The grapes are hand-picked by a long-standing local team who ensure only the best bunches are brought into the winery (those that don’t make the quality inspection are mulched back into the soil). The bunches are gently pressed then fermented in stainless steel tanks and oak barrels. Once bottled, the second fermentation takes place with yeast and sugar added. It then rests for three years, allowing the wine and the yeast to get acquainted and eventually delivering champagne-like aromas and flavours. This is followed by a week of riddling’ (tilting) on a gyro-palette. The yeast is then disgorged by freezing the neck of the bottle and finally the champagne corks and muselets (wire cages) are added. The sparkling wine is then left for a further six months, giving it time to cork age’ and knit back together again, before it’s labelled.

Winemaking is an unhurried and exacting process which, from planting the vines to pouring the first glass, takes eight years. Now, the only winery listed on AIM, Gusbourne follows precise, self-imposed constraints to preserve rigorous quality standards, ensuring minimal intervention during the production process. 

Should the staple stock of the HRHs wine cellar hold sway, it seems Gusbourne have earned the feather in their proverbial cap and can now safely claim they’ve attained their world’s finest wines’ vision.

Which wines

Gusbourne Blanc de Blancs 2013 is their flagship wine and one of the finest sparkling producers the country has to offer. It’s bright gold in colour and light on the taste buds – 100 percent Chardonnay with a lemon zest character and smells of the sea.

Gusbourne Brut Reserve 2013 is their best-selling sparkling wine. It has a bright-gold hue and is crisp and dry but creamy, a little toasty even, with pastry and citrus notes. 

Gusbourne Rosé 2014 is a berry-rich and delicate pink sparkling rose. The 6040 Pinot Noir/Chardonnay blend changes from year to year, but a constant is that it ages for just 18 months. It’s an intense soft and crisp wine, a grown-up’s rosé, which has consistently been favoured in blind tasting awards.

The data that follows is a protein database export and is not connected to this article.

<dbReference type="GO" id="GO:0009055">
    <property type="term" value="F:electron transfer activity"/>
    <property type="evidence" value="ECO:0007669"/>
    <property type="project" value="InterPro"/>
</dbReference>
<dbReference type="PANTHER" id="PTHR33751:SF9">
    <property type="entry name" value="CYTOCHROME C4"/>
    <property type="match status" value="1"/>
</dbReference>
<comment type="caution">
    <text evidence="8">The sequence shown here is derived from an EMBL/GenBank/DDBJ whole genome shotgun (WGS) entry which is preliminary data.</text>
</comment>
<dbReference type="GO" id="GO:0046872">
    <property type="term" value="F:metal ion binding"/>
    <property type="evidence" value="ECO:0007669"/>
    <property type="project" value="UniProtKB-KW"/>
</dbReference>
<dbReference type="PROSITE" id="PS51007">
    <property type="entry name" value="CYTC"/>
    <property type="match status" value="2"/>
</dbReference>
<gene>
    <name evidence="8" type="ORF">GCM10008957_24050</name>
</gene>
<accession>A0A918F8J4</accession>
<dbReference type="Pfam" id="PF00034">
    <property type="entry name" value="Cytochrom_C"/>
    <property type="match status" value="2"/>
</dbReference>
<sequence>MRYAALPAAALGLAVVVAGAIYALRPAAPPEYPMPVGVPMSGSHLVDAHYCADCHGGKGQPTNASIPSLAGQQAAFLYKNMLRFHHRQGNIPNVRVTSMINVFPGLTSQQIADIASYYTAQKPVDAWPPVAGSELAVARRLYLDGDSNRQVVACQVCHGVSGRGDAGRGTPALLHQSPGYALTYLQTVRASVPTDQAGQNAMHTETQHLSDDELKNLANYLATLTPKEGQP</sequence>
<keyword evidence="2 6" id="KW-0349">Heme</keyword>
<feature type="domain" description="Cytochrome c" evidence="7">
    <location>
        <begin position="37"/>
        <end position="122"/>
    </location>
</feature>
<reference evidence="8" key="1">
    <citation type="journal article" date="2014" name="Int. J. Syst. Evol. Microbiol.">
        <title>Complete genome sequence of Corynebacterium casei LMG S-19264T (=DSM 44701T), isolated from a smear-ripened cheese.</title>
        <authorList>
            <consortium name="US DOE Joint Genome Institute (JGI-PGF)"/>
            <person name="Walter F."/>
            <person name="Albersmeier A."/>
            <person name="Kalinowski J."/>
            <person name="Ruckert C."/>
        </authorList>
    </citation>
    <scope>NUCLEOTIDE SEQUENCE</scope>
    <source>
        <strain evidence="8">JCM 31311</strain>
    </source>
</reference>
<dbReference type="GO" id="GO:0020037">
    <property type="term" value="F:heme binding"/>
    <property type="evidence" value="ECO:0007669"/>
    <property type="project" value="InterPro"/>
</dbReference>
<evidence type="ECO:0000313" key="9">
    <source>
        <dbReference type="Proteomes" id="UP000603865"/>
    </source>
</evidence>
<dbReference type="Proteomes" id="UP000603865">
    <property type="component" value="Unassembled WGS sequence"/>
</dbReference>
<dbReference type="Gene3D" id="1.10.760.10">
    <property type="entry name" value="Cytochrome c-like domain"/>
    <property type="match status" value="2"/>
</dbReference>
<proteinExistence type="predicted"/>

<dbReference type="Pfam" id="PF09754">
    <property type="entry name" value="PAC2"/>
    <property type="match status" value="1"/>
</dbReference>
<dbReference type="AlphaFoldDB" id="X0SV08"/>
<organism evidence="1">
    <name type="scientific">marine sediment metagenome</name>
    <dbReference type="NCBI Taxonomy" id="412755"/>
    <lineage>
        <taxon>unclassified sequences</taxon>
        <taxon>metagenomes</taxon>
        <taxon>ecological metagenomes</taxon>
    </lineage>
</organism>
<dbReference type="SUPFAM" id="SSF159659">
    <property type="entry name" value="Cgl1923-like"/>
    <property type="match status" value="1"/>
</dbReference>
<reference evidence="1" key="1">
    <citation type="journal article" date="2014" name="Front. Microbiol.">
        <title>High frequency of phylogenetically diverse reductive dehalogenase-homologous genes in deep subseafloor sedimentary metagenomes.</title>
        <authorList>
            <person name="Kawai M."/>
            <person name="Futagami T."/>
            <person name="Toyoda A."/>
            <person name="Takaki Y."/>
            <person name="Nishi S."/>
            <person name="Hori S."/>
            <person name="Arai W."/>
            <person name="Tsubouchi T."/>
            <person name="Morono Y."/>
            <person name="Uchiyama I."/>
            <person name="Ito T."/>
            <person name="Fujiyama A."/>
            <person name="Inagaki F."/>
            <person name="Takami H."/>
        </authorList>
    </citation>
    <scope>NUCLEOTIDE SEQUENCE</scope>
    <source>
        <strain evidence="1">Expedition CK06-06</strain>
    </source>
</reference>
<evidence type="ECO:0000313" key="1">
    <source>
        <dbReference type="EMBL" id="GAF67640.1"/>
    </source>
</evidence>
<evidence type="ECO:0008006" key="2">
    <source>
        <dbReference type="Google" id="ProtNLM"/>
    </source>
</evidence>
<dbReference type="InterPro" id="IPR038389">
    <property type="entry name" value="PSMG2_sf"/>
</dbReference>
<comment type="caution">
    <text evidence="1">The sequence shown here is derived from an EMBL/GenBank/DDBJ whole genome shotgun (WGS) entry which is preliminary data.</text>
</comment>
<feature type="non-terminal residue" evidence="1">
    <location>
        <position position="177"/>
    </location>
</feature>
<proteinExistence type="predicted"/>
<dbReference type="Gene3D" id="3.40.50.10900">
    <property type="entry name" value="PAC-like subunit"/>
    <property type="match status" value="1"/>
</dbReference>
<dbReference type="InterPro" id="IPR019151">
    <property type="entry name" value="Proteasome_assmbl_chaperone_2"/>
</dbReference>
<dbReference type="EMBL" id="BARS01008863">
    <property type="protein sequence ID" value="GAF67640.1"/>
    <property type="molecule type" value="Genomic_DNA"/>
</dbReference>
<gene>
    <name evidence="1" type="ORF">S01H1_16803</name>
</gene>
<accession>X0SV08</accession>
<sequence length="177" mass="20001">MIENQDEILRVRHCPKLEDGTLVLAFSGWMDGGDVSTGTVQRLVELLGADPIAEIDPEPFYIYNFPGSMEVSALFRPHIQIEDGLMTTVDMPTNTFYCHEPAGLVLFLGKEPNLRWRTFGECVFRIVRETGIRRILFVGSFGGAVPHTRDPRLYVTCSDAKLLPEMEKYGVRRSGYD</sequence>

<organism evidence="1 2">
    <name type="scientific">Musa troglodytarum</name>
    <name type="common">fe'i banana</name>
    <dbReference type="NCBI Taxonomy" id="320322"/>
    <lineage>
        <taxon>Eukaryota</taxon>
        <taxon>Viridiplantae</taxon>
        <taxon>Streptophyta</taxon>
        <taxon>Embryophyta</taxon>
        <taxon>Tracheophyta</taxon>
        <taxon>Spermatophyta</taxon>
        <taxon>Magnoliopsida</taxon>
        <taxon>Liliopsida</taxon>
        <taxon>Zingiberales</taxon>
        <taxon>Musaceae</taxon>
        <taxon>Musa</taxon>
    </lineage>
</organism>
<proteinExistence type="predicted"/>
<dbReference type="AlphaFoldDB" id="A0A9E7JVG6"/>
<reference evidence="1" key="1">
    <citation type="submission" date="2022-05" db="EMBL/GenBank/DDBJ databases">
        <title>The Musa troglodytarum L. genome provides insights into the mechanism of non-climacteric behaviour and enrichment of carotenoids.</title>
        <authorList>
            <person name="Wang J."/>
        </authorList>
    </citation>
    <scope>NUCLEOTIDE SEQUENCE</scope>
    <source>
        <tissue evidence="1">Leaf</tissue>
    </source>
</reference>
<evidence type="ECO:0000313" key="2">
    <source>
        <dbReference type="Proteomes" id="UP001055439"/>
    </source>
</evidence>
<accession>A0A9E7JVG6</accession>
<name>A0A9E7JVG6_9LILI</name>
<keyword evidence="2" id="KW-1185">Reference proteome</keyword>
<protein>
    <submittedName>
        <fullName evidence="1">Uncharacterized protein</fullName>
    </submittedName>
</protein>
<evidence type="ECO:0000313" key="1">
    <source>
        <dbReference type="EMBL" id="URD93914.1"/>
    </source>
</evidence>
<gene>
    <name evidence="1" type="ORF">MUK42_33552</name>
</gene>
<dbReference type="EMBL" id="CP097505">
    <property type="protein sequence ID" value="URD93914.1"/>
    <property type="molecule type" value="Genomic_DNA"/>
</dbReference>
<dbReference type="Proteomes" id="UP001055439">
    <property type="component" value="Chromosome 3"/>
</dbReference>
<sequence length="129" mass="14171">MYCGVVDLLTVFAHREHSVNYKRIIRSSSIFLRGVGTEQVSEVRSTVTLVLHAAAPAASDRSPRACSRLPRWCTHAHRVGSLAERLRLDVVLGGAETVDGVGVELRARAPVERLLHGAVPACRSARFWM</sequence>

Gusbourne Pinot Noir 2016 is fermented on-skin for two weeks, producing a spicy, creamy, cherry- coloured wine which, according to Decanter Wine Awards, is the best red’ produced in England. 

Gusbourne Guinevere 2014 is one of the best English single varietal still Chardonnay wines you’ll try. To the nose, aromas of new oak, lemon and cinnamon dominate, and to the palette it’s buttery and cream-like.

Gusbourne Product V Vermouth has Pinot Noir at its base and is macerated with 32 ingredients which delivers a potent, dried fruit, incense-like spice mix. Its huge depth and complexity brings ripe red fruits and orange peel to the nose and is loaded with intense smoky characteristics.

Gusbourne wines feature in many of the UKs most renowned eateries – Le Gavroche, Le Manoir Aux Quat’Saisons, The Fat Duck, Nathan Outlaw at the Capital, L’Enclume and Northcote. See their list of stockists in your area 

Vineyard visit

Make a day of it and take a self-guided walk around the vineyard or, for a small fee, partake in a hosted tour and meet the people who make the wines, followed by sampling the delights of Gusbourne in The Nest’ – their new state-of-the-art tasting room. Here you’ll find what makes this corner of England so unique for winemaking. www​.gus​bourne​.com/​visit

Written and photographed by Cindy-Lou Dale